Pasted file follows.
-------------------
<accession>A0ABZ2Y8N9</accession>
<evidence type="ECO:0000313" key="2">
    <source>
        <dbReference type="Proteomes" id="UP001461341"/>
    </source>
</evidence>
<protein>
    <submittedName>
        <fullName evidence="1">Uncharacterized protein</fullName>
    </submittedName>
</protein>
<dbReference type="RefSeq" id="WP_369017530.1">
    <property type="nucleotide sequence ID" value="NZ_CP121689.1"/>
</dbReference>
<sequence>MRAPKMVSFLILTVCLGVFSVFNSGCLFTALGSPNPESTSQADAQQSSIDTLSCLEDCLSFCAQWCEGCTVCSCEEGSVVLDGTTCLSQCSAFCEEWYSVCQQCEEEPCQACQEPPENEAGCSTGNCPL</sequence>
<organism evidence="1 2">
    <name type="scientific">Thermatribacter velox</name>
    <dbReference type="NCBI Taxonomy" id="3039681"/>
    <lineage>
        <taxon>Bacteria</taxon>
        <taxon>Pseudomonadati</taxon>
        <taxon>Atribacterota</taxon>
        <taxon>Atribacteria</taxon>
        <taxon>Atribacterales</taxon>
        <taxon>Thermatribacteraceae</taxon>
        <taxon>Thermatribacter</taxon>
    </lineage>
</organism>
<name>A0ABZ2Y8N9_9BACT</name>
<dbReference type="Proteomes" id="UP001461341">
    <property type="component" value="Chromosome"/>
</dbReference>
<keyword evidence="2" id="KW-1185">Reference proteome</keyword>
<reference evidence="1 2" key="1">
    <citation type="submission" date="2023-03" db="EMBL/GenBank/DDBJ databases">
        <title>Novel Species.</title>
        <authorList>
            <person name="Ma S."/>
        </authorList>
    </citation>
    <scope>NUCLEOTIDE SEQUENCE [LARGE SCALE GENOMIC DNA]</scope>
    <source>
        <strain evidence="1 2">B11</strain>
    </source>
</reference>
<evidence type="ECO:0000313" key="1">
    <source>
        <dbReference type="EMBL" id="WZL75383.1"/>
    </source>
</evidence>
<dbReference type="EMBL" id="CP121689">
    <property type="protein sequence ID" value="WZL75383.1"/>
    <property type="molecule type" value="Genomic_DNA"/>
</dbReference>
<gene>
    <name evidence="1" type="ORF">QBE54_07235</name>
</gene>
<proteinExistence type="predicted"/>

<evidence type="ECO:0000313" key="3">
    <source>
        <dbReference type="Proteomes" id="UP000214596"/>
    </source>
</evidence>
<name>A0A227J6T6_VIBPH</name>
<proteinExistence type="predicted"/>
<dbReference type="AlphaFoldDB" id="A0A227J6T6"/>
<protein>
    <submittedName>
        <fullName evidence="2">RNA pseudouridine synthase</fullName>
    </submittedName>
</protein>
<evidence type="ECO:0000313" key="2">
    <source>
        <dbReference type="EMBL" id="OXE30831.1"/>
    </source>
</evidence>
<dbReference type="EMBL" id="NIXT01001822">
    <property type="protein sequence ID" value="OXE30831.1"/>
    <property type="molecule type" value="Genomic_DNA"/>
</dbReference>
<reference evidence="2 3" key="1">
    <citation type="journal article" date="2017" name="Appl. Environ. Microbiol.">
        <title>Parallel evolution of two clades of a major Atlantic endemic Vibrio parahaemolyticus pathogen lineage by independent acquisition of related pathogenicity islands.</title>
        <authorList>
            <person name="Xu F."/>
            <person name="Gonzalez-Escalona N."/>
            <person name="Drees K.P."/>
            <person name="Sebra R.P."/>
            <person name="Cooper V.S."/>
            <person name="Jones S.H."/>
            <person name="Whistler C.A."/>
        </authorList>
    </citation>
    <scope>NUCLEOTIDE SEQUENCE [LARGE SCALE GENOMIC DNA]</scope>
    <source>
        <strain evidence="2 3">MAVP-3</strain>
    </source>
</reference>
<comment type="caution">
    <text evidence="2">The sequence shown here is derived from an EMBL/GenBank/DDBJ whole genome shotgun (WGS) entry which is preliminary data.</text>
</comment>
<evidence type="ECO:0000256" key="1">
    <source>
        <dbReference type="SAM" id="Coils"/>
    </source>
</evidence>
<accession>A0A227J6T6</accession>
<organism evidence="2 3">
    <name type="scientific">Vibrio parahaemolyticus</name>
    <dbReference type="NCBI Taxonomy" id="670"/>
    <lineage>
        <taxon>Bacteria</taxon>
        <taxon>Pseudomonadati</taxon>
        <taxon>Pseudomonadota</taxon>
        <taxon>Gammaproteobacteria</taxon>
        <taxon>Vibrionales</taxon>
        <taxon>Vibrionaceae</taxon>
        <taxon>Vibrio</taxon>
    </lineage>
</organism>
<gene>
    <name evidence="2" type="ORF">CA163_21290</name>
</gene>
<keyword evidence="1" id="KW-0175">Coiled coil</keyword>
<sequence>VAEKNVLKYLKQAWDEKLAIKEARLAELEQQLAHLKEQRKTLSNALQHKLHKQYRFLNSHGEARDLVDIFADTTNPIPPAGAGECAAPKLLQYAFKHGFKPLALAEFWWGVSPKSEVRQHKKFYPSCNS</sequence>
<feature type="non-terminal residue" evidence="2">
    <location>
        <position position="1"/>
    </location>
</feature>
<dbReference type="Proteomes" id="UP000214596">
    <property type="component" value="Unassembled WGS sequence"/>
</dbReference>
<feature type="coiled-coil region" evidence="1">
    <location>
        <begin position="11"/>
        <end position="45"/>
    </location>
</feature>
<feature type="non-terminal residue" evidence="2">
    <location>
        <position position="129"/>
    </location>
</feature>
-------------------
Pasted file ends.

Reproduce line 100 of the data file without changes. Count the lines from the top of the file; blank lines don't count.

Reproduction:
    <text evidence="2">The sequence shown here is derived from an EMBL/GenBank/DDBJ whole genome shotgun (WGS) entry which is preliminary data.</text>